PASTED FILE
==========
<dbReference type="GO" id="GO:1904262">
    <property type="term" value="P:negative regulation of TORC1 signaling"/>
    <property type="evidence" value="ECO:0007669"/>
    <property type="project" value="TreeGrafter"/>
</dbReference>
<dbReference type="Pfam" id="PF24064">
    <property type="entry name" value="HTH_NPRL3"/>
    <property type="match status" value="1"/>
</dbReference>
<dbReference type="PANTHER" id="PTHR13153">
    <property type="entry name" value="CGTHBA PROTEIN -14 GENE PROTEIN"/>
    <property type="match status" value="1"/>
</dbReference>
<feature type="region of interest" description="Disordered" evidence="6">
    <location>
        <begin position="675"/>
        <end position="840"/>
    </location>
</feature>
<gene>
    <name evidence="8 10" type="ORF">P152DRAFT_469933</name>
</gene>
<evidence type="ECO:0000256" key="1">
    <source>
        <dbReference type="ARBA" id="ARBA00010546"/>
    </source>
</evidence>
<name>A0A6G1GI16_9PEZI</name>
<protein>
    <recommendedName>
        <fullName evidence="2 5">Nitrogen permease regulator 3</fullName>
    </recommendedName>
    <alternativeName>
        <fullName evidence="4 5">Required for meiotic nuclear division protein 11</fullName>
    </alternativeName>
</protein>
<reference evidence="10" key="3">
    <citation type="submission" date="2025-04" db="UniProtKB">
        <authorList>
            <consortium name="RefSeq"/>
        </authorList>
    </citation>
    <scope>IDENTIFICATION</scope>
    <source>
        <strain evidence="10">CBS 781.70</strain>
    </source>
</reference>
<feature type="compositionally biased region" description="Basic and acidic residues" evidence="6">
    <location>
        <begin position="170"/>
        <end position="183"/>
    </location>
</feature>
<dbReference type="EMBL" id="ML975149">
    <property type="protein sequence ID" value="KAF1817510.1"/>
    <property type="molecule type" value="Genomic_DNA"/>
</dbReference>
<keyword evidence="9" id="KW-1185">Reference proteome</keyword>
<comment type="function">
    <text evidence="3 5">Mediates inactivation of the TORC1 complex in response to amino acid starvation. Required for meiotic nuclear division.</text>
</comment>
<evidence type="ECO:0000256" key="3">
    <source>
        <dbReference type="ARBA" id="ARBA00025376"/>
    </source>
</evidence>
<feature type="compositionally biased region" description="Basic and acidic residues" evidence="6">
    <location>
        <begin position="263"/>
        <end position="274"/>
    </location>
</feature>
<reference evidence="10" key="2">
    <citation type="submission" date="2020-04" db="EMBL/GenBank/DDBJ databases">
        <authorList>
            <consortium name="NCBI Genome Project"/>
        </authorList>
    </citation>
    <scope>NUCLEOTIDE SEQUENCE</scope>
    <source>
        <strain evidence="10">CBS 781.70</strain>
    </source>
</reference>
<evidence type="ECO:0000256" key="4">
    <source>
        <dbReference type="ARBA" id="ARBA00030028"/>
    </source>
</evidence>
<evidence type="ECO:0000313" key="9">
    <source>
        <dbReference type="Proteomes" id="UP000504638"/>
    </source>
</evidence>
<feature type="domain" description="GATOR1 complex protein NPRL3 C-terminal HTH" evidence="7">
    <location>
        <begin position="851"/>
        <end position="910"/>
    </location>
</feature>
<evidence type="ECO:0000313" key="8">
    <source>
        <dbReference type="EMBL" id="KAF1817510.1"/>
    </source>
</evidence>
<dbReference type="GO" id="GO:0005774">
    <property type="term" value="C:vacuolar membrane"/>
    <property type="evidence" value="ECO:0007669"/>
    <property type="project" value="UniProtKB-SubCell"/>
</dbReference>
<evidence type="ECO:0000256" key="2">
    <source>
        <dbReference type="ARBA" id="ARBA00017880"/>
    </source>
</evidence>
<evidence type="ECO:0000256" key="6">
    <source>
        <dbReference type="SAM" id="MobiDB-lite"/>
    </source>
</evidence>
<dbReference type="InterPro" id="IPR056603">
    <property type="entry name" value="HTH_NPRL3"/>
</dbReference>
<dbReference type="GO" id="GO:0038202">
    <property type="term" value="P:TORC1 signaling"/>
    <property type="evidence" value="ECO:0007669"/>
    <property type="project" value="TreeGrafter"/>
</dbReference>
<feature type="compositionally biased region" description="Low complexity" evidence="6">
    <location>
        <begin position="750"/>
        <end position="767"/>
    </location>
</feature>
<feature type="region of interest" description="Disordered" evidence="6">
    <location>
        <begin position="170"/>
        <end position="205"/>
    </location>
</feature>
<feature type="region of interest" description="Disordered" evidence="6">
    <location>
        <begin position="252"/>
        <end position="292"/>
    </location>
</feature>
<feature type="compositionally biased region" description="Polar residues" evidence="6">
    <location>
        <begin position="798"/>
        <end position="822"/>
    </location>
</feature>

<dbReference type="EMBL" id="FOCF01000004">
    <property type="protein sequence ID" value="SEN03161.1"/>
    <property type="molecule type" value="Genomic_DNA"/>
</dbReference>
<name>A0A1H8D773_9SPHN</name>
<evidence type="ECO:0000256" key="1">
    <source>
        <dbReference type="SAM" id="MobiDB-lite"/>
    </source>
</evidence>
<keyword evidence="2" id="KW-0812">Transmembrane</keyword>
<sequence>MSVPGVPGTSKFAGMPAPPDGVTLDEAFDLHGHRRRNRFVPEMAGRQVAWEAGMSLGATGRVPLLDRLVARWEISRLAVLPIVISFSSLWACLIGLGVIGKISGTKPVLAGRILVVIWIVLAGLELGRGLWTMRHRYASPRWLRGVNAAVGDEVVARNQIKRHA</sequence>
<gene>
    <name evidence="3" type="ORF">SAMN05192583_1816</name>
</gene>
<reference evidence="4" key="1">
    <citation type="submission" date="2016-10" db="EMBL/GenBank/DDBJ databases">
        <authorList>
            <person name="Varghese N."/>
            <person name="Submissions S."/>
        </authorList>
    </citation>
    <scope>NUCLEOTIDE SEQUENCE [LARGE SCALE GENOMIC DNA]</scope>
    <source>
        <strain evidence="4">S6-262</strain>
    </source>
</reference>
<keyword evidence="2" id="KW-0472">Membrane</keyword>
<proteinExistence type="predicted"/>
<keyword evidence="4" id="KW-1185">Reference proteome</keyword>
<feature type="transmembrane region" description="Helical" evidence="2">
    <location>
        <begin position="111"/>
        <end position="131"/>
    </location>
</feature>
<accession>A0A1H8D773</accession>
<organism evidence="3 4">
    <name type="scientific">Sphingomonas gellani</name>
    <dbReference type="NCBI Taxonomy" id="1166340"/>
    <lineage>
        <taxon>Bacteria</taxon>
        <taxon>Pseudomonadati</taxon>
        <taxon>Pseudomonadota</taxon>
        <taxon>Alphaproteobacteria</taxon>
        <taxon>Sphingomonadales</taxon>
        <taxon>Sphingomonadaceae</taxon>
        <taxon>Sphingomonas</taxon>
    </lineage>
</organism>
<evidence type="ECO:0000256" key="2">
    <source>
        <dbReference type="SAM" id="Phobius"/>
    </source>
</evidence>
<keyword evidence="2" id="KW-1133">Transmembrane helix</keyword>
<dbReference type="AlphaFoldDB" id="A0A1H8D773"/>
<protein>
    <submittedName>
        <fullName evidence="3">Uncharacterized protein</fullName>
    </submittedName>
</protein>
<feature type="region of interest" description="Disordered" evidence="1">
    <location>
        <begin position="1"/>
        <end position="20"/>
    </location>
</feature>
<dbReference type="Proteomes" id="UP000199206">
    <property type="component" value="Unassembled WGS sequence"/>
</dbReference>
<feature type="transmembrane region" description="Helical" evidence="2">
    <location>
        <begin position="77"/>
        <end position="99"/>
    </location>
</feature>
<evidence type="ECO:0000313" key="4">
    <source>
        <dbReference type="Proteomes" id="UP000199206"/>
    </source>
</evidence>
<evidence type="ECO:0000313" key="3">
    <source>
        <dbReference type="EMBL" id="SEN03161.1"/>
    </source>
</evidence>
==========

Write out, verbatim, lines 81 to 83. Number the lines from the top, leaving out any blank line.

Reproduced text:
        <strain evidence="10">CBS 781.70</strain>
    </source>
</reference>